Posey busts out of long homer drought

Posey busts out of long homer drought

SAN FRANCISCO -- The elation that Giants catcher Buster Posey displayed after hitting his fourth-inning homer Friday was a rare sight. Then again, the yawning gap of time between this long ball and his previous one also was a rarity.

Thus Posey felt compelled to revel in his renewed power as he finished circling the bases during the Giants' 8-2 triumph over the St. Louis Cardinals.

The decision kept San Francisco atop the National League Wild Card standings, a game in front of the New York Mets and three games ahead of the Cardinals. The Giants also trail first-place Los Angeles by four games in the NL West standings.

San Francisco should maintain a healthy pace in both races if Posey, the NL's Most Valuable Player in 2012 and a four-time All-Star, performs anywhere near his usual standards. What the Giants don't need is a repeat of Posey's recent doldrums. He endured a career-high stretch of 184 at-bats without hitting a home run.

Posey, who hit a two-run bloop single in the third inning, couldn't help but express his mingled relief and joy when he crossed home plate after connecting off St. Louis lefty Jaime Garcia with Joe Panik aboard.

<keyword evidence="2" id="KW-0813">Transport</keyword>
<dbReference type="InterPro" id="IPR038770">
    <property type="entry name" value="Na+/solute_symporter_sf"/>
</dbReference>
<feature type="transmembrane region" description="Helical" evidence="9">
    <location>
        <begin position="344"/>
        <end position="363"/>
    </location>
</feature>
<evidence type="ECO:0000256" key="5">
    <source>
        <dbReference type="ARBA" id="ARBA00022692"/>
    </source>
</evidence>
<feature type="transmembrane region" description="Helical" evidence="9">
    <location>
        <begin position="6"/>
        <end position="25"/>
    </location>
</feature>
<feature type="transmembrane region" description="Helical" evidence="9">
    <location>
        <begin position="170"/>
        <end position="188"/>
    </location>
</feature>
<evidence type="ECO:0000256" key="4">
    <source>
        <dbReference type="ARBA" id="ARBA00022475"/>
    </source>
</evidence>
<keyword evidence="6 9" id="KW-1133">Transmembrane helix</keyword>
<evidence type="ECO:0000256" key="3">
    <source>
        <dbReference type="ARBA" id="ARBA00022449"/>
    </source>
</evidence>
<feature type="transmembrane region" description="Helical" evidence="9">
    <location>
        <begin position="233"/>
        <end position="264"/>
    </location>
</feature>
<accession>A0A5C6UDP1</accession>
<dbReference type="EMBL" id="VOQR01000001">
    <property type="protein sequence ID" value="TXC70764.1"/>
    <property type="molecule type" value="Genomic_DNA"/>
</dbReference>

"It was great to see him show emotion," first baseman Brandon Belt said. "He's kind of stone-faced most of the time."

Posey's teammates celebrated his feat in time-honored fashion by pretending to ignore it. They gave him the silent treatment, which didn't last long.

What did linger was the gaze of television cameras trained upon Posey. So he commemorated his 13th homer by flashing the thumbs-up gesture for the cameras.

Posey, who said he's seeing pitches better and feeling stronger in his lower body -- which is literally and figuratively the foundation for hitting -- indicated he felt better at the plate than he has for most of the season. He's 7-for-9 in this series, lifting his batting average to .294.

Posey's two-run single

Posey's feeling upbeat, an attitude that he also senses from teammates.

"There seems to be a really good energy in the dugout," Posey said before adding, "I sound like Hunter Pence."

That could be due to the extra rest the Giants have received since this series began. Friday marked the second straight day in which they skipped team batting practice on the field. Instead, manager Bruce Bochy has allowed players to report to the clubhouse as late as two hours and 15 minutes before game time. Players wanting batting practice are free to take their hacks in a batting cage.

"It breaks up the monotony of being here at the same time every day," Posey said.

When a reporter wondered aloud whether the Giants would again eschew batting practice Saturday, Bochy said, "Do you even have to ask?"

Chris Haft has covered the Giants since 2005, and for MLB.com since 2007. Follow him on Twitter at @sfgiantsbeat and listen to his podcast. This story was not subject to the approval of Major League Baseball or its clubs.